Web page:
Cicilline Introduces Bill to Close Hate Crimes Loophole

May 14, 2019

WASHINGTON – Democratic Policy and Communications Committee (DPCC) Chair David N. Cicilline (RI-01) today introduced legislation to prohibit the sale of firearms to individuals convicted of hate crimes.


“Over and over again we have seen what happens when a convicted white supremacist, white nationalist, or neo-Nazi is able to purchase a gun,” said Cicilline, who serves as Vice Chair of the House Gun Violence Prevention Task Force. “This bill closes the Hate Crimes Loophole and makes it much harder for someone to give voice to their hatred in a volley of gunfire. It’s just common sense. If you’ve been convicted of a hate crime, you don’t get to buy a gun. Full stop.”


“Hate crimes and acts of violent extremism have a deeply damaging impact not just on the most proximate victims but on the entire community targeted in an attack,” said Chelsea Parsons, Vice President of Gun Violence Prevention at the Center for American Progress. “Guns are the weapon of choice in far too many of these incidents and their use causes tremendous harm to historically vulnerable communities, both when they are used as instruments of murder and as tools to threaten and intimidate. This bill is a crucial measure to help ensure that individuals with a demonstrated history of hate-fueled criminal conduct do not continue to have easy access to guns.”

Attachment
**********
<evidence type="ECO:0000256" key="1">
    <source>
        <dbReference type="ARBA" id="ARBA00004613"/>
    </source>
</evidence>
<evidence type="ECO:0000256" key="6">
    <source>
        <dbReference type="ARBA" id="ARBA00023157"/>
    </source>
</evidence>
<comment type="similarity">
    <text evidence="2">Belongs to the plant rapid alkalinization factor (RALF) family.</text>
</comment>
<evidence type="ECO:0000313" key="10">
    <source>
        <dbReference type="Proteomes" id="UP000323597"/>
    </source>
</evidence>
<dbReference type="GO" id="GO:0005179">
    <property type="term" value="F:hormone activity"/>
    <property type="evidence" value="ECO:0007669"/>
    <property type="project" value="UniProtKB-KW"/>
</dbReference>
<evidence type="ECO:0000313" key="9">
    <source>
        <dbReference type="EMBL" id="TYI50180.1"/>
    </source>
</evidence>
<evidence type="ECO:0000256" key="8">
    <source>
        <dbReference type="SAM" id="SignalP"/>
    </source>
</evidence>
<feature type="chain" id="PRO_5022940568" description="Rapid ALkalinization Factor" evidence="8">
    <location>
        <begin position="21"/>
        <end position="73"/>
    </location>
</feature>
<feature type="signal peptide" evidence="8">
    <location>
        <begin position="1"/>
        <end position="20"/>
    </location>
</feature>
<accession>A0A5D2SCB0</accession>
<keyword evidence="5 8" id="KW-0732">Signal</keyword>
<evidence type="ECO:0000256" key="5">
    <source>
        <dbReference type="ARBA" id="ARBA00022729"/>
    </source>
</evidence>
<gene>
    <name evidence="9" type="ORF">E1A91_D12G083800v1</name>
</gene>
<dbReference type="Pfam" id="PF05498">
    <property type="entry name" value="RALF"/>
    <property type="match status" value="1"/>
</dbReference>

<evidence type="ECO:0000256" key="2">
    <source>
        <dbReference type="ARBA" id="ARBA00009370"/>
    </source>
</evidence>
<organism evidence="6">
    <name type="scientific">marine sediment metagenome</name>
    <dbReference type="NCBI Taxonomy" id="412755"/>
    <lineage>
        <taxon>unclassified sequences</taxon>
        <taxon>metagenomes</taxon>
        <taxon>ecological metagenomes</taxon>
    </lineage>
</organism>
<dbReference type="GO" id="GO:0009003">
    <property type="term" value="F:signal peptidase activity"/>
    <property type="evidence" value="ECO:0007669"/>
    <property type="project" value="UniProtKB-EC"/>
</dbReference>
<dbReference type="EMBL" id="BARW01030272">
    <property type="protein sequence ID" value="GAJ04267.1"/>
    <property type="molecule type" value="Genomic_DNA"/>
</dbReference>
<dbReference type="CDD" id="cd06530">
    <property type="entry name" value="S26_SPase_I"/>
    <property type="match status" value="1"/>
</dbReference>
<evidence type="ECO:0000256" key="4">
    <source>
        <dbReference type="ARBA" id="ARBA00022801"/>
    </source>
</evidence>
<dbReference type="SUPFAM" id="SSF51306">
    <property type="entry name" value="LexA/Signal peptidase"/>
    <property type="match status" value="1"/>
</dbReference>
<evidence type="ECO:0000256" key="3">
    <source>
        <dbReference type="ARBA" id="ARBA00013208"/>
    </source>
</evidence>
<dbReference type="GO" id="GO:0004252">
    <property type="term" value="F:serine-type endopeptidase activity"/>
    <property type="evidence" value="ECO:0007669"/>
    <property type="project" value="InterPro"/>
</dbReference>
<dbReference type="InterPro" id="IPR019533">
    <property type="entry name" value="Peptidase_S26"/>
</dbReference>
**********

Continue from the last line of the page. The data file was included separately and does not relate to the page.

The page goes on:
The Disarm Hate Act closes the Hate Crimes Loophole by prohibiting the sale of firearms to anyone convicted of assaulting someone based on their race, religion, gender, sexual orientation, gender identity, or disability.


Although convicted felons are currently prohibited from purchasing or possessing a gun under Federal law, very few states bar individuals convicted of a misdemeanor hate crime from buying a gun. A misdemeanor hate crime, which can include menacing or assault, is often a precursor for more severe attacks.


A 2014 study conducted by Indiana State University found that since 2001, lone wolf terrorists have increasingly turned to high-powered guns, rather than explosives, as their weapon of choice. According to the Southern Poverty Law Center, 59% of domestic terrorist attacks carried out between April 1, 2009 and February 1, 2015 were perpetrated with a gun. The National Crime Victimization Survey (NCVS) found roughly 56,130 hate crimes involving the use of a firearm in the U.S. between 2010 and 2016.